Our first book club kicks off today with the BerkeleyX Book Club A Christmas Carol. To celebrate the start of the book club and the holiday season, we sat down with course professor Dr. Maggie Sokolik to learn more about the course, how a book group differs from a literature course and her favorite film version of A Christmas Carol (Fans of The Muppets will be pleased!).
Why did you decide to kick off the BerkeleyX Book Club with A Christmas Carol?
Maggie Sokolik: There are two reasons for this. The first, and most important, is that in many parts of the world, December is a major holiday season, and this is a classic holiday tale. Whether or not one celebrates Christmas, the themes of this novella are relevant to our understanding of the ways the holiday are celebrated in modern times. In addition, the idea of changing one’s attitude, and therefore, changing one’s life, go beyond the holiday season. The second, slightly less important reason, is that it’s short! I’m hoping even with this time of year being busy for many, there will still be time to read and discuss the story.
Why a book club and not a literature course?
MS: A book club is a group of friends who get together and talk about the same book. The nice thing about book clubs is that no one’s opinion is more important than anyone else’s. That is the kind of atmosphere we will foster in this MOOC—an opportunity for participants to talk about their understanding of the story, rather than listen to lectures about the story. Both types of experiences are important, but I am hoping for an approach that is fun and where everyone can learn from each other.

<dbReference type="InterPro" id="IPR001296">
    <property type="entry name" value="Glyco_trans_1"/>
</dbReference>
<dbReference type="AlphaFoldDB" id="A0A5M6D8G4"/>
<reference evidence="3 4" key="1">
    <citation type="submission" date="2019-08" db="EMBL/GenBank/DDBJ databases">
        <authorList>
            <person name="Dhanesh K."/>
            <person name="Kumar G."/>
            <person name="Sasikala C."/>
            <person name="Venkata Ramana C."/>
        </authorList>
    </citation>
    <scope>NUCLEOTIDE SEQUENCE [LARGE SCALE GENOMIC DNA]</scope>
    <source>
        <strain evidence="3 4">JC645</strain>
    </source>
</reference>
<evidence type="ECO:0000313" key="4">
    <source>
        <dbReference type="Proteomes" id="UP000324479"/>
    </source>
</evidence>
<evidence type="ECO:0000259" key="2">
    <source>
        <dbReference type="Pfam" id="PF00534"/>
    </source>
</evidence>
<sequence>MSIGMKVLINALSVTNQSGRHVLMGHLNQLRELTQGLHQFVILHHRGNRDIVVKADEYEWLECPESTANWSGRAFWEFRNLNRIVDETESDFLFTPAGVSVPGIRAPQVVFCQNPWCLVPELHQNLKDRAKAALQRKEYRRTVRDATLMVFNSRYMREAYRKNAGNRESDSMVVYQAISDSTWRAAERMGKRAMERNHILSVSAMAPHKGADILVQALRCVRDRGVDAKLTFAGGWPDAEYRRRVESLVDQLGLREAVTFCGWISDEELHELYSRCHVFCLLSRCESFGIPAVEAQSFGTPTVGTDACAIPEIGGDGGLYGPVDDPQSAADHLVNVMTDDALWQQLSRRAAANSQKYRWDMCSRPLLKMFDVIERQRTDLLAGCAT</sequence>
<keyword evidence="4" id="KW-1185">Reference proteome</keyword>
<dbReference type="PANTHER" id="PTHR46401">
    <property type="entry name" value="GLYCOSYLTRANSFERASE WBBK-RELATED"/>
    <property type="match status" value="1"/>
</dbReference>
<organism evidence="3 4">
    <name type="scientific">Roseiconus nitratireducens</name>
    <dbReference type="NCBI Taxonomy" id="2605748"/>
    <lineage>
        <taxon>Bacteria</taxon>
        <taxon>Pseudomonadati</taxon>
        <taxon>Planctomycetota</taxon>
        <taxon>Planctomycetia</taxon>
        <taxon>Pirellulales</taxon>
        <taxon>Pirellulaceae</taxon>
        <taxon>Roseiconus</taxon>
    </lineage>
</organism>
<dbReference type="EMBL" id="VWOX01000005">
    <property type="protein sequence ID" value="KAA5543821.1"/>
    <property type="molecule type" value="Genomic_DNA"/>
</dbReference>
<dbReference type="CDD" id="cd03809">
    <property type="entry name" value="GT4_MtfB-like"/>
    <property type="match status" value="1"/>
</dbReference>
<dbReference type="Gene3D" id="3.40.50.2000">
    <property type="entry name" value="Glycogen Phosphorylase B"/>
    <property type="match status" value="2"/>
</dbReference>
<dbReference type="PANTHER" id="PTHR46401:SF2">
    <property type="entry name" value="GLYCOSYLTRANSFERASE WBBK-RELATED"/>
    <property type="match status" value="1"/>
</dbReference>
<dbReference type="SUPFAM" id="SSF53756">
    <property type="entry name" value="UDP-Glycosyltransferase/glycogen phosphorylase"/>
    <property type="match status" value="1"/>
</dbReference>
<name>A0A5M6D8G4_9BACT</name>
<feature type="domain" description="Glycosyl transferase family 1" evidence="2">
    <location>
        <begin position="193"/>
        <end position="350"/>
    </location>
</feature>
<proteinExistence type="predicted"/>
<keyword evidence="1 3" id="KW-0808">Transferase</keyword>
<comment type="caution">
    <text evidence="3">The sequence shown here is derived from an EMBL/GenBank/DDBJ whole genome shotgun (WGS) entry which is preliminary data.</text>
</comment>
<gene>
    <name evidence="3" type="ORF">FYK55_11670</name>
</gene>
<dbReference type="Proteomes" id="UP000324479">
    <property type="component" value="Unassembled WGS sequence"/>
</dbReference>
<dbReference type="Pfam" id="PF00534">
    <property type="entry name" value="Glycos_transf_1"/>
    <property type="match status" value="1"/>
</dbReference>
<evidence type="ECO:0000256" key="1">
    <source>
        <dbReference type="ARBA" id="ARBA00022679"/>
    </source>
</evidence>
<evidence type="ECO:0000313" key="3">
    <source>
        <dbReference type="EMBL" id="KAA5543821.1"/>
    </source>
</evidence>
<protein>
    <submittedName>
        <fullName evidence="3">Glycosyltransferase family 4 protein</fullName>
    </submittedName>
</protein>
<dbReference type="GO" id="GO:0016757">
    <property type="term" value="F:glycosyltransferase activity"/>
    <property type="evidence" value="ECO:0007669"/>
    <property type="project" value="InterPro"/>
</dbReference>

Will the Book Club also discuss Dickens from a historical aspect? What do you find most interesting about Dickens as an author?
MS: Although we won’t spend a lot of time on history, it’s nearly impossible to understand Dickens without some historical framework. This was an enormously important historical period—Victorian England during the Industrial Revolution—these facts shape the story. Of course, this background also affects the language of the story. There will be a lot of information to help the modern reader understand the cultural references and language of the era.
Which is your favorite TV or movie adaptation of A Christmas Carol?
MS: With over 100 television, theater, and film adaptations, it’s hard to choose just one! These adaptations began in 1901 and continue to today. From among those I’ve seen, I’d choose three: the classic 1951 version with Alistair Sim, Scrooge (1970), with Alec Guinness and Albert Finney, and The Muppet Christmas Carol (1992).
Why is this book such a fan favorite? What contributes to its staying power?
MS: Beyond the themes of redemption and forgiveness, I think the image of ghosts or spirits reviewing your behavior and asking you to relive parts of your life to reflect on your behavior is intriguing to a lot of us. We see this theme appear in other holiday classics, such as the film It’s a Wonderful Life.
The idea of the Christmas ghost story might seem odd, but we can find other examples in the works of Henry James (The Turn of the Screw), H.P. Lovecraft (The Festival), and even in the Andy Williams’ Christmas song, “It’s the Most Wonderful Time of the Year:”
There’ll be scary ghost stories
And tales of the glories of
Christmases long, long ago…
Who is your favorite character? And, what is your favorite scene?
MS: The ghost of Jacob Marley gets the whole party started, so to speak. When he appears to Scrooge and says, “I wear the chain I forged in life, … I made it link by link, and yard by yard; I girded it on of my own free will, and of my own free will I wore it,” he reminds us all that often we make our own chains. While this may seem like a less cheerful message than that of Tiny Tim’s, “God bless Us, Every One,” I think it provides the moment for reflection that many of us hope for in the holiday season.
To continue the conversation with Dr. Sokolik, sign up for A Christmas Carol today. Happy reading!
By Rachel Lapal, edX Communications Manager